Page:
I want to move onto another chapter. It's an entire chapter that you devote to the part of each day, between when work ends and we go to bed. So this is often includes dinner. Maybe it's even the part after, from after dinner to bed. And I've been talking about this a lot, actually in my, in my, with my personal group of friends and how this is a challenging part of our day lately,
you know, unless I'm, I'm visiting a friend for cocktails or have plans, which of course is lovely. And none of it's happening right now because of COVID. So it's this chunk of time. Why is this such an important part of our day? And how can we set up our homes to help us with this? Because right now it's starting to feel very,
not in us. I love that you've picked up on this because that's something that so many people do not know how to do. And again, I think the risk of sounding a bit high-faluting Aristotle again, has a beautiful quote on this, which I think I've got a big type in the book, which is that nature requires us not only to be able to work well,
but also to idle well, Oh Yes. I loved that quote too. And in today's world, I mean, pre COVID, perhaps we need to be taught to rest, not to do, but to rest. I mean, it's also why I hate that word striving because it makes it, Oh, it sounds so hard. Work is wonderful. And hopefully we find work that is fulfilling sleep essential,
but we're talking about that, that bit in between, and this is not about being slumped in front of the sofa, Right? Then you make a, you make such a good point about that in the book. You, you really talk about idleness in almost an active way or engaged, I think is the word you used Exactly engaged or active. It's pursuing something other than your work.
So for some people, this might be a sort of sport or playing a musical instrument, but it could also be, it's just something that keeps you alert enough. So, which is why TV doesn't count because it's too passive, but it doesn't exhaust you mentally. So it's kind of it's play. And what I think is interesting is in lockdown, many of us have intuitively turned to these things.
So board games, painting, baking, reading, and, and I think we turn to them because they are intrinsically soothing and they allow us to have an opportunity to reboot not only our bodies, but also our brains and this relates to the home because many people do not do it because their home is not planned to accommodate it. So in your, your living areas,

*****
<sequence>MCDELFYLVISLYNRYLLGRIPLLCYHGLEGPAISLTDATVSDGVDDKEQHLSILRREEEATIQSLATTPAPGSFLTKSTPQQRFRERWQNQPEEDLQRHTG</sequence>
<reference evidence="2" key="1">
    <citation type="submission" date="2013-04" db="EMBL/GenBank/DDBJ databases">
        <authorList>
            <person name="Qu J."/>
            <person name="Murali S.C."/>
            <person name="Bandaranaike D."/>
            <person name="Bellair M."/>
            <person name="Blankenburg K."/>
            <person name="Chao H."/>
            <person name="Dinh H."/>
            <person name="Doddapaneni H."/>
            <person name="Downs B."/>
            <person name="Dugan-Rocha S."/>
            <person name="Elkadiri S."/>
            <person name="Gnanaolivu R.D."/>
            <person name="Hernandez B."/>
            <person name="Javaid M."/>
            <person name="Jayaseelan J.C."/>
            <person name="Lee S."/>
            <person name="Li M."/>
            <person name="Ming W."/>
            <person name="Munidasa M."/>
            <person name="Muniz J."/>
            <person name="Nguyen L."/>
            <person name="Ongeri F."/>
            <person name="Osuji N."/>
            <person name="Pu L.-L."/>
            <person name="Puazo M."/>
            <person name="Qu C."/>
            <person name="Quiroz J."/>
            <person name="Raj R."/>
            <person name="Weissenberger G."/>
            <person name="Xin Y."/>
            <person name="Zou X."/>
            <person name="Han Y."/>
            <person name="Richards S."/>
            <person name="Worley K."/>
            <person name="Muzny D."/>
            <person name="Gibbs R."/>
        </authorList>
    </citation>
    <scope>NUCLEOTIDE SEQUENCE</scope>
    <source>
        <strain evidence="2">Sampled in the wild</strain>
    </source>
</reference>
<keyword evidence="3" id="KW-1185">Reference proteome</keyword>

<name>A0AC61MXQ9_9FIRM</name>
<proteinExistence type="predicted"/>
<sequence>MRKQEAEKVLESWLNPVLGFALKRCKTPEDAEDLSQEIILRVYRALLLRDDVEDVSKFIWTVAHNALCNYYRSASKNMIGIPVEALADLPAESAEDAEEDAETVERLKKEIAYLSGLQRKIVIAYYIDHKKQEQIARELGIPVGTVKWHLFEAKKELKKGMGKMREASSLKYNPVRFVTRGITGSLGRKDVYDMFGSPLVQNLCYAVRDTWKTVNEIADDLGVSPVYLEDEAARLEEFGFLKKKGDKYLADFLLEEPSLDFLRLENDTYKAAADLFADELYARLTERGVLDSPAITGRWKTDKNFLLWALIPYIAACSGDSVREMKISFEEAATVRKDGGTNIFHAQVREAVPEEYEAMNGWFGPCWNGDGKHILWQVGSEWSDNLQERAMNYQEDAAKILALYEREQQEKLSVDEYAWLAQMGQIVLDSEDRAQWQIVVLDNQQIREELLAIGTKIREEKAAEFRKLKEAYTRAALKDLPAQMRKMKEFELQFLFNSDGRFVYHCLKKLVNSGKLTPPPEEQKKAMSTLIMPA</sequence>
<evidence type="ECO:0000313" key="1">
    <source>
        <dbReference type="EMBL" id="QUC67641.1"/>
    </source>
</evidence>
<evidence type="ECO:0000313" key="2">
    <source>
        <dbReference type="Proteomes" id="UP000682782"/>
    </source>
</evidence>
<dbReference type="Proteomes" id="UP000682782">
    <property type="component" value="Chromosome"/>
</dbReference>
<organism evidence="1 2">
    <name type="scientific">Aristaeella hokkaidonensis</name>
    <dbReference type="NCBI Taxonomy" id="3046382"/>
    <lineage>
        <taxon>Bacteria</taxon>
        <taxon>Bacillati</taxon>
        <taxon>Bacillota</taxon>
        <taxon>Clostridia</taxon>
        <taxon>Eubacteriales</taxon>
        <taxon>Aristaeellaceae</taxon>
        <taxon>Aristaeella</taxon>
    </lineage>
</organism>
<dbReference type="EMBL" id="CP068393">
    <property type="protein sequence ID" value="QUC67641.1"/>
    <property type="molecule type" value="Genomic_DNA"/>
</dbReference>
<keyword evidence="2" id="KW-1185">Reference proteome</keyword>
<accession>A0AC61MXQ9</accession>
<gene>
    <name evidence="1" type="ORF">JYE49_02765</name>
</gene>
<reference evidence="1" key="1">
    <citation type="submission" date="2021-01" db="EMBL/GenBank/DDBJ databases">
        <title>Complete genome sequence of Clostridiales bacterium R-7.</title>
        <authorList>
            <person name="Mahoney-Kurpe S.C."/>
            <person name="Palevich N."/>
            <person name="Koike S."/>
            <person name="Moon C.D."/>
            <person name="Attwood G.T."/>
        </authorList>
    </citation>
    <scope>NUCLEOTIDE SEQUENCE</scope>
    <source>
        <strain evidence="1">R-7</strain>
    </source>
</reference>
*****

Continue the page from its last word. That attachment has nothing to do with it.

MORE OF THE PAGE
most, most, that's back a step for me in most zones of the home, you have a purpose for going there. You know, we know why we go to the bathroom, you know, where we go to the bedroom, you know, why we go to a kitchen, but I living rooms for many people have become the place where the sofa and the TV is.
Right. So when we've raced through the door, we've finished doing or working, we slump on the sofa and we watched TV. And so in the book, I go into great detail about how to engage in what I've termed deep play. Mm. What do you hope both for people to get out of this and what do you think our next steps are?
Or what is your next step in life? Oh gosh. Wow. Beautiful question. Summarizing it. I think, I guess one of the concluding sentences in the book is this idea that we can only ever gain mastery over ourselves as individuals, but the impact of that can be far reaching. So putting a beautiful geranium plant on our front porch, this makes me happy.
It also makes my mailman happy. It makes everyone that comes to the door it's beyond just us, but we can only ever start with us. And I guess it's my sincere and passionate belief that taking charge of the space in which you live is an incredible place to start in the changes that we want to see in the sort of the bigger world, you know,
our homes ourselves, they are mirrors of each other. And just to reiterate your environment is as fundamental to your wellbeing as good nutrition and exercise Beautifully put. And I absolutely have taken this away from your book and, and tend to put it all into practice. One step at a time. And with, with you in the back of my head, as my guide,
thank you so much for writing this book. And thank you so much for your time today. It has truly been an honor. Oh, it was Zandra. No, the honor is all mine. As I said at the beginning, I'm so happy to have kind of connected with you and to have been introduced to the like-minded souls that you've already interviewed on your podcast.
And so the honor is mine to be included in that. And I'm so happy that together we can share more of this and hopefully get more people happy inside. Yes, yes, yes. And thank you for listening. I hope these episodes leave you feeling energized and inspired to create a home that gives something back to you because in this current world we live in.
It's good to remember that things like beauty and happiness are within reach. Don't forget to check out the new Style mash-up guide [email protected] Just click on the yellow button that says your Style mashup, and I will be back in your earbuds next week. Bye for now.
(All photos credited to Marianna Wahlsten)